abstract_A century of brain mapping_by_Michiel Kleinnijenhuis

Michiel KleinnijenhuisFMRIB-Wellcome Centre for Integrative Neuroimaging
Michiel Kleinnijenhuis
FMRIB-Wellcome Centre for Integrative Neuroimaging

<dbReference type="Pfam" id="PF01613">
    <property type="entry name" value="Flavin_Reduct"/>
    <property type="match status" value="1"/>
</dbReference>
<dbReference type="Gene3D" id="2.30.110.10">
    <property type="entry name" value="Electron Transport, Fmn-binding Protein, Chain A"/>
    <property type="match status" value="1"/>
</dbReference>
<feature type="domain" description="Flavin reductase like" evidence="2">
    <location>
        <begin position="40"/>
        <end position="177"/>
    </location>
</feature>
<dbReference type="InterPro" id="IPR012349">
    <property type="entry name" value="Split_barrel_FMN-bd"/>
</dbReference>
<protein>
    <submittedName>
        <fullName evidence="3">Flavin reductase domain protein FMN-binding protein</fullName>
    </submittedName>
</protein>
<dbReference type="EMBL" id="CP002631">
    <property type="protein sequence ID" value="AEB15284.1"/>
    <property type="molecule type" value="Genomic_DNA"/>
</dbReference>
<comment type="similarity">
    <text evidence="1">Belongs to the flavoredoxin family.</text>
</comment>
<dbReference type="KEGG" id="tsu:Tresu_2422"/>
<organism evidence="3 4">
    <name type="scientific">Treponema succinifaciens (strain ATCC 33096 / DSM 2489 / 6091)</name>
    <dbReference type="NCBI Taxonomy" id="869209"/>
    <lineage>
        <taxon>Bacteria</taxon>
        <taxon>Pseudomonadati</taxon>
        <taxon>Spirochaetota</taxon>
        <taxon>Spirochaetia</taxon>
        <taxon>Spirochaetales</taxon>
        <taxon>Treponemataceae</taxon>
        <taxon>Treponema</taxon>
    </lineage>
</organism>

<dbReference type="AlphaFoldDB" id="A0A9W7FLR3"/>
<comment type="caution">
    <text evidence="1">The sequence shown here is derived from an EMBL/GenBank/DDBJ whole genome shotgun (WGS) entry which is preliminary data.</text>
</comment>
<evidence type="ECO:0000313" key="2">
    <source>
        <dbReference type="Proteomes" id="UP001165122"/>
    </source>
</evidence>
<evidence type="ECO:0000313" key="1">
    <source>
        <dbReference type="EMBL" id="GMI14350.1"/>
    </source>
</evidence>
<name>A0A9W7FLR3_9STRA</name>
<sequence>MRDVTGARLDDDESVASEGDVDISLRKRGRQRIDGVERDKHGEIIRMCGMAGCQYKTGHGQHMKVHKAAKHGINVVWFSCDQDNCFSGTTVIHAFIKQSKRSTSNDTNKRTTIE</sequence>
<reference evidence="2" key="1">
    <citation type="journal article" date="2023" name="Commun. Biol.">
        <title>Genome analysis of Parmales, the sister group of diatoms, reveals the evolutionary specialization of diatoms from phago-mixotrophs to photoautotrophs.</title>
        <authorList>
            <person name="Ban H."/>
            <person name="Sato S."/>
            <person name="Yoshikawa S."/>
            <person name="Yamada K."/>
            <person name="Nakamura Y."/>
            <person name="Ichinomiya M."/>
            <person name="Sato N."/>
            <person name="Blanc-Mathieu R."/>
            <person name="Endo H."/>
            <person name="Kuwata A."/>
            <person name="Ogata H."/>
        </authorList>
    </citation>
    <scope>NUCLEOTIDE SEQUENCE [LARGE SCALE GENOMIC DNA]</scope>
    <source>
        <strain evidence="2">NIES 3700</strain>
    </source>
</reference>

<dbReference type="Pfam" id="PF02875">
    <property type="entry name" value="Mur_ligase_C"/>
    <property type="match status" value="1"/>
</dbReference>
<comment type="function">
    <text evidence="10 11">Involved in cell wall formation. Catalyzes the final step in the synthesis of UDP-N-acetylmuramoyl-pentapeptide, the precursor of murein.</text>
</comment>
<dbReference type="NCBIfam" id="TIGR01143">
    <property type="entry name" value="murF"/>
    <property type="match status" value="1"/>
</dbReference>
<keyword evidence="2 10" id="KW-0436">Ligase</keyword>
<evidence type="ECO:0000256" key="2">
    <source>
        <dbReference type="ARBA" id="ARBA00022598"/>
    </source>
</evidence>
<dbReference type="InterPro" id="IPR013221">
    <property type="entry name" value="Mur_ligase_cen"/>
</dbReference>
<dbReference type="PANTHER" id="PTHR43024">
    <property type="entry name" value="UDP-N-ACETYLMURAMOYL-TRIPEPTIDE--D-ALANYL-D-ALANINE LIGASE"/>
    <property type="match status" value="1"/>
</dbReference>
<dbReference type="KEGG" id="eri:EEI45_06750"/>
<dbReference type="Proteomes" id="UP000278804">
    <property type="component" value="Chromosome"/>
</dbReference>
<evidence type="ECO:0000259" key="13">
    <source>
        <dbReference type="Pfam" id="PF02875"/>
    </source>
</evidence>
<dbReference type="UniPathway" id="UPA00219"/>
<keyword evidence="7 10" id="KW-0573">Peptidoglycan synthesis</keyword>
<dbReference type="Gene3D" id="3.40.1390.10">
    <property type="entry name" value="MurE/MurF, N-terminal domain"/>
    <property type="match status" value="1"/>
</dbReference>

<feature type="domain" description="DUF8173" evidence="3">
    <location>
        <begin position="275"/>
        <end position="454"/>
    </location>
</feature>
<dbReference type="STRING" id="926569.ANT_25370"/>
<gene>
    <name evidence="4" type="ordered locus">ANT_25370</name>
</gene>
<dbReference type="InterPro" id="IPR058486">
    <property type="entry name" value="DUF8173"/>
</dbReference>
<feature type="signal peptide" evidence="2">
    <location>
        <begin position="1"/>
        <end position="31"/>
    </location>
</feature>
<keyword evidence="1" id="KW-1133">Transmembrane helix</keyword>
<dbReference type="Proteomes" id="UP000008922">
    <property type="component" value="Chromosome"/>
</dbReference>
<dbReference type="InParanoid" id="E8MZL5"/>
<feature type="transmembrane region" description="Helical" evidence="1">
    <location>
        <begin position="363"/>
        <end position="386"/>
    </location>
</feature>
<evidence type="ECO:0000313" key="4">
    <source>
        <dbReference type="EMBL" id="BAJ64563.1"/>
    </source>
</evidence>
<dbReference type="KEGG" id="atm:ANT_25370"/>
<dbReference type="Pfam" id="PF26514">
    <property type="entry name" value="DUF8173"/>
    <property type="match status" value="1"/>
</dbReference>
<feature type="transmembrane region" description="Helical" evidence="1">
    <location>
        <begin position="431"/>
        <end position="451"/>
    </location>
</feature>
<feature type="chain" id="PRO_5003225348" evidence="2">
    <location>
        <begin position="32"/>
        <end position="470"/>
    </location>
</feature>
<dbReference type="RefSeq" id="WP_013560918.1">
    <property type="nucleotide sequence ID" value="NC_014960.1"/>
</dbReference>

One of the most iconic images in the history of human brain mapping is shown together with a modern subdivision of the human cerebral cortex. The new model of the brain casts a shadow on the old description, while the old scheme is still found reflected in the new approach. The old map on the right page of the book was created at the start of the 20th century by Korbinian Brodmann (1909) by staining brain specimens and identifying 52 distinct regions on the basis of the layered structure of the cortex. The wireframe over the glass-brain model hovering above visualizes the 180 regions of the right hemisphere derived by Glasser and colleagues (2016) from a combination of MRI techniques using the many subjects of the Human Connectome Project (https://balsa.wustl.edu/study/show/RVVG). The colour scheme indicates what functions the regions are involved in where red corresponds to auditory, green to sensory-motor, blue to visual, “while moving towards white and black indicates involvement in “task-positive” and “task-negative” brain states”, respectively.

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